Seven Tips to Help You Master Your Public Speaking Anxiety!

It is completely natural to feel anxious before you speak.  Why would you feel relaxed!? It can be nerve-racking to speak in front of people.  We get in trouble when we fight our anxiety rather than accept it.  Here are a few tips to help you control your public speaking tension:

  1. Develop a routine of doing some progressive relaxation each day.  Take a few moments each day to close your eyes, and scan through your body noticing physical tension.  Just notice.  Start at your scalp and move to your toes.  You may find simply bringing attention in a non-judgemental way to your physical tension helps relieve it.
  2. Try to reframe your anxiety rather than eliminate it.  Anxiety cannot be forced away, but if we accept it is happening, we can redirect it.  As anxious feelings arise, try telling yourself “I feel scared, but also excited.  This is an opportunity to work on presenting.”  The more you can label your fear as excitement, the better off you will be.
  3. If you are speaking to a large audience, see the trees for the forest!  By this, I mean learn to speak to one person in the crowd at a time.  This may help you to see the audience as individuals, rather than a large group, and lessen your stress.
  4. Consider using an icebreaker.  A good icebreaker could be an interesting question, an informal poll, a well-timed joke, or a short story.  
  5. Make small talk with your audience before you speak – idle chit-chat is a wonderful speaking tool.  If your audience is small, shake hands with some folks, and ask some meaningful questions before you present.  Getting to know the audience personally will turn your SPEECH into a DISCUSSION.  A  discussion is infinitely more relaxing than a speech.
  6. Slow your rate of speech down, especially at the top of the speech.  Take plenty of time to breathe, and clarify your thoughts.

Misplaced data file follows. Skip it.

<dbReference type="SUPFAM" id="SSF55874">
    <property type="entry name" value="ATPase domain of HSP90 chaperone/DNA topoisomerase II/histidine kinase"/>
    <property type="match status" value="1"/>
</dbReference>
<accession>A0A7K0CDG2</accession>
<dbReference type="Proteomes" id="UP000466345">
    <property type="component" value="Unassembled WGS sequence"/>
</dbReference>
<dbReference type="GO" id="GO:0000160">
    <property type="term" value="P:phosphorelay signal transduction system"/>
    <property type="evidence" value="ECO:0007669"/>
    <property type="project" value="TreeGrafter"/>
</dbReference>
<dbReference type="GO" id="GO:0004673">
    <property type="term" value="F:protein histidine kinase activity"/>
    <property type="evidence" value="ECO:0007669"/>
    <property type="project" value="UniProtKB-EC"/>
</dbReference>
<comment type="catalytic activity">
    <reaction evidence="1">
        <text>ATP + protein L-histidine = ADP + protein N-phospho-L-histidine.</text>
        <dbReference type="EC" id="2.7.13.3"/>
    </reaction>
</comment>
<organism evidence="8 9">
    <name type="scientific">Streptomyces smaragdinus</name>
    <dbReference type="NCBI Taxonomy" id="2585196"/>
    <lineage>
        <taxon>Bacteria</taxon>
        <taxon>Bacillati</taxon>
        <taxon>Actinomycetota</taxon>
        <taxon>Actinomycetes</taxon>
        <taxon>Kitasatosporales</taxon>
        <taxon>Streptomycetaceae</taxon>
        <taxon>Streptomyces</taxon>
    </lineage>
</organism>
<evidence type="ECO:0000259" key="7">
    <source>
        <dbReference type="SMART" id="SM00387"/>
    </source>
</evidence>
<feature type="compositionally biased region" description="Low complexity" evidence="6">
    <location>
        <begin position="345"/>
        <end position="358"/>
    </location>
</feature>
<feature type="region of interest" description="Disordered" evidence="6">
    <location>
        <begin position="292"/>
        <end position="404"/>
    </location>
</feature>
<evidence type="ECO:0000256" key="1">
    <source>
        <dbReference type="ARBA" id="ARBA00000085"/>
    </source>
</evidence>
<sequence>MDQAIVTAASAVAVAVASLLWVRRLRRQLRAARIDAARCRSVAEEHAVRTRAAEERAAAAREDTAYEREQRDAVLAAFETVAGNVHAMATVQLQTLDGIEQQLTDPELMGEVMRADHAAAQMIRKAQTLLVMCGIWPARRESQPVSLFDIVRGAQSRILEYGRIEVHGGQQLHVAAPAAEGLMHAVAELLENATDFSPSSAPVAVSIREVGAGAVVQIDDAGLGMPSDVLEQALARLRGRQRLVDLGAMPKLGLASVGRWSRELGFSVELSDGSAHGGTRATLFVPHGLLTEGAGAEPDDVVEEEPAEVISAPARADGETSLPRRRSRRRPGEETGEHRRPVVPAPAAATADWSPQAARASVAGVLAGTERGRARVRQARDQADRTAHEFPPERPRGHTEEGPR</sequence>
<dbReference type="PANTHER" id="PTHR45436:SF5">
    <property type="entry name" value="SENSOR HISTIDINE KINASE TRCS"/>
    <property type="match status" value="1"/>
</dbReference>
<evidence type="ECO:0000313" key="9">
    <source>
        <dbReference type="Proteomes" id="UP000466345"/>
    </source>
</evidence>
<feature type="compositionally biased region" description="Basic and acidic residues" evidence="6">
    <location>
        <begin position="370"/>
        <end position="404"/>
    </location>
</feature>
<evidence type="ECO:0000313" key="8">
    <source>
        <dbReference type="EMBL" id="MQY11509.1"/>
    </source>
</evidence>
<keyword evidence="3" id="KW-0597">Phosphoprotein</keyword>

7. Prepare thoroughly! If you know your audience and your subject inside and out, you will feel much more relaxed about presenting! Bear in mind, it’s ok to have notes in front of you as you speak.

A Speech Coach’s Big Secret

A few days ago, I taught a big presentation skills workshop for a large advertising agency in New York City.  As I got through the section on sales pitches, and started moving toward accent reduction, I felt my hands shake a bit.  I could feel my breath shorten.  I could sense the eyeballs on me.  “I’m a speech coach!”, I thought, “I can’t get nervous.”

Well, guess what? I did.  I took an awkward pause, pretended my throat was dry, took a sip of water, and then resumed.  I stumbled on a word or two, but overall I was able to ace the job.

I still wonder if some folks noticed I was anxious.  I assume they did.  The truth is being a speech coach doesn’t exempt me from suffering from the same issues my clients face while presenting.  Everyone feels anxious before they speak, or while they speak.  The question is what do we do about it?

For me, it depends on whether I am at the beginning, middle or end of my speech.  If it is the moment before I am about to speak, I close my eyes, take a deep breath, and remind myself that the speech is not about me, but rather, about the people I am speaking to.  I put my attention on them.  I think, “How can I help?”.  If I am in the middle of the speech and I feel anxious, the first thing I do is think, “don’t fight it”.  My years of being a speech coach have taught me that anxiety, if properly directed, can be a powerful tool.  It can energize your speech.  I usually think to myself “I’m excited to present” and the nerves disappear.  I also give myself permission to take a break, stop speaking, and allow for silence.  Silence is powerful when it is embraced.

You should consider what type of person you are when deciding how to manage your speaking anxiety.  Some people are naturally confident, and need only to reassure themselves to feel better.  Other people tend to chronically doubt themselves.  If you are of the latter, trying to reassure yourself will backfire.  It will put you in conflict with your thoughts.  Try agreeing with your doubts, without believing them.  By saying to yourself, “yes I am thinking that I am going to blow this, fine”, you can then move on, and focus on the task at hand.  Again, you don’t have to believe the thoughts; you just need to acknowledge them.